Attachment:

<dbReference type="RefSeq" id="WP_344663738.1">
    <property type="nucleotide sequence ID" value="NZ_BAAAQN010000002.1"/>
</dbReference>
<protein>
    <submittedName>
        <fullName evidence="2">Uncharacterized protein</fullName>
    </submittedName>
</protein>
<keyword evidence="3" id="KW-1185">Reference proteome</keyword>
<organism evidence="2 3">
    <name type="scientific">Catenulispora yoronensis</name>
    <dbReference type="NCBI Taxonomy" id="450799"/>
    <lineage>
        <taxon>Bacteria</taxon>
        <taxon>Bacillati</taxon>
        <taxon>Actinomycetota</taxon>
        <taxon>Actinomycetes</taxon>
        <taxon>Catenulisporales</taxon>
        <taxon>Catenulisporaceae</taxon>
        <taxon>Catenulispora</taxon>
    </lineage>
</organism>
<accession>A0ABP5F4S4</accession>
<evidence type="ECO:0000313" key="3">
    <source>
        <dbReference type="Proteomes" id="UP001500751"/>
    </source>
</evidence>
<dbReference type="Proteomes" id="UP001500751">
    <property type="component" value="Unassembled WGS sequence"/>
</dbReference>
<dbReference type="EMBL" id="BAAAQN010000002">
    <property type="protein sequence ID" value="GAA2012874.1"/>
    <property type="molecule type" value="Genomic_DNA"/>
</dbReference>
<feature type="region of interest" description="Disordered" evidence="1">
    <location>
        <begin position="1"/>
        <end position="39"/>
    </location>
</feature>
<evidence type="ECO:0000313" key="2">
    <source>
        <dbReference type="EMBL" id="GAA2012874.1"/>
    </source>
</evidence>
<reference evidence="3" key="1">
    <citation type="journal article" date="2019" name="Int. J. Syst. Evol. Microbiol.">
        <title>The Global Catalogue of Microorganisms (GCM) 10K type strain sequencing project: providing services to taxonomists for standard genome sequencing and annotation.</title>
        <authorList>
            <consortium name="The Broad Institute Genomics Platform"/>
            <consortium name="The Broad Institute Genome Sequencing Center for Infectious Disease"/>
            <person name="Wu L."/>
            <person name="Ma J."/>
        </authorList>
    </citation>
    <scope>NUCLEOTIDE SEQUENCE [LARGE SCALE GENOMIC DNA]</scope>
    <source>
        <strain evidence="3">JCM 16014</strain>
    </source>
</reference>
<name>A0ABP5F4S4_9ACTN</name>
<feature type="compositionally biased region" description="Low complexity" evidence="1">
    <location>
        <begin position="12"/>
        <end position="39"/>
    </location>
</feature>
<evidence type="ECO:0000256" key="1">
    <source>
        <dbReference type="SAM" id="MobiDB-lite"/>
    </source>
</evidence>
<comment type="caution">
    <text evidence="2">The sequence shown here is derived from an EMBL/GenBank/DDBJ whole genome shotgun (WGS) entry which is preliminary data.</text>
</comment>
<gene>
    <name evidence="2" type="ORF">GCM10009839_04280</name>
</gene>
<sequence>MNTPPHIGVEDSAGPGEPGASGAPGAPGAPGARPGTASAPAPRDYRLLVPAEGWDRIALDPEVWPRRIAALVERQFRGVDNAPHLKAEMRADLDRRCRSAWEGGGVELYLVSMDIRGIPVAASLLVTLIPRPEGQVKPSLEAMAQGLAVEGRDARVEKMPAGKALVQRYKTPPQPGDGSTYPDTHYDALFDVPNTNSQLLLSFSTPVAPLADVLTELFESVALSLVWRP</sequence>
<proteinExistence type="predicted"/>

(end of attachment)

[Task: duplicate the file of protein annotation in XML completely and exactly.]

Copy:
<dbReference type="RefSeq" id="WP_344663738.1">
    <property type="nucleotide sequence ID" value="NZ_BAAAQN010000002.1"/>
</dbReference>
<protein>
    <submittedName>
        <fullName evidence="2">Uncharacterized protein</fullName>
    </submittedName>
</protein>
<keyword evidence="3" id="KW-1185">Reference proteome</keyword>
<organism evidence="2 3">
    <name type="scientific">Catenulispora yoronensis</name>
    <dbReference type="NCBI Taxonomy" id="450799"/>
    <lineage>
        <taxon>Bacteria</taxon>
        <taxon>Bacillati</taxon>
        <taxon>Actinomycetota</taxon>
        <taxon>Actinomycetes</taxon>
        <taxon>Catenulisporales</taxon>
        <taxon>Catenulisporaceae</taxon>
        <taxon>Catenulispora</taxon>
    </lineage>
</organism>
<accession>A0ABP5F4S4</accession>
<evidence type="ECO:0000313" key="3">
    <source>
        <dbReference type="Proteomes" id="UP001500751"/>
    </source>
</evidence>
<dbReference type="Proteomes" id="UP001500751">
    <property type="component" value="Unassembled WGS sequence"/>
</dbReference>
<dbReference type="EMBL" id="BAAAQN010000002">
    <property type="protein sequence ID" value="GAA2012874.1"/>
    <property type="molecule type" value="Genomic_DNA"/>
</dbReference>
<feature type="region of interest" description="Disordered" evidence="1">
    <location>
        <begin position="1"/>
        <end position="39"/>
    </location>
</feature>
<evidence type="ECO:0000313" key="2">
    <source>
        <dbReference type="EMBL" id="GAA2012874.1"/>
    </source>
</evidence>
<reference evidence="3" key="1">
    <citation type="journal article" date="2019" name="Int. J. Syst. Evol. Microbiol.">
        <title>The Global Catalogue of Microorganisms (GCM) 10K type strain sequencing project: providing services to taxonomists for standard genome sequencing and annotation.</title>
        <authorList>
            <consortium name="The Broad Institute Genomics Platform"/>
            <consortium name="The Broad Institute Genome Sequencing Center for Infectious Disease"/>
            <person name="Wu L."/>
            <person name="Ma J."/>
        </authorList>
    </citation>
    <scope>NUCLEOTIDE SEQUENCE [LARGE SCALE GENOMIC DNA]</scope>
    <source>
        <strain evidence="3">JCM 16014</strain>
    </source>
</reference>
<name>A0ABP5F4S4_9ACTN</name>
<feature type="compositionally biased region" description="Low complexity" evidence="1">
    <location>
        <begin position="12"/>
        <end position="39"/>
    </location>
</feature>
<evidence type="ECO:0000256" key="1">
    <source>
        <dbReference type="SAM" id="MobiDB-lite"/>
    </source>
</evidence>
<comment type="caution">
    <text evidence="2">The sequence shown here is derived from an EMBL/GenBank/DDBJ whole genome shotgun (WGS) entry which is preliminary data.</text>
</comment>
<gene>
    <name evidence="2" type="ORF">GCM10009839_04280</name>
</gene>
<sequence>MNTPPHIGVEDSAGPGEPGASGAPGAPGAPGARPGTASAPAPRDYRLLVPAEGWDRIALDPEVWPRRIAALVERQFRGVDNAPHLKAEMRADLDRRCRSAWEGGGVELYLVSMDIRGIPVAASLLVTLIPRPEGQVKPSLEAMAQGLAVEGRDARVEKMPAGKALVQRYKTPPQPGDGSTYPDTHYDALFDVPNTNSQLLLSFSTPVAPLADVLTELFESVALSLVWRP</sequence>
<proteinExistence type="predicted"/>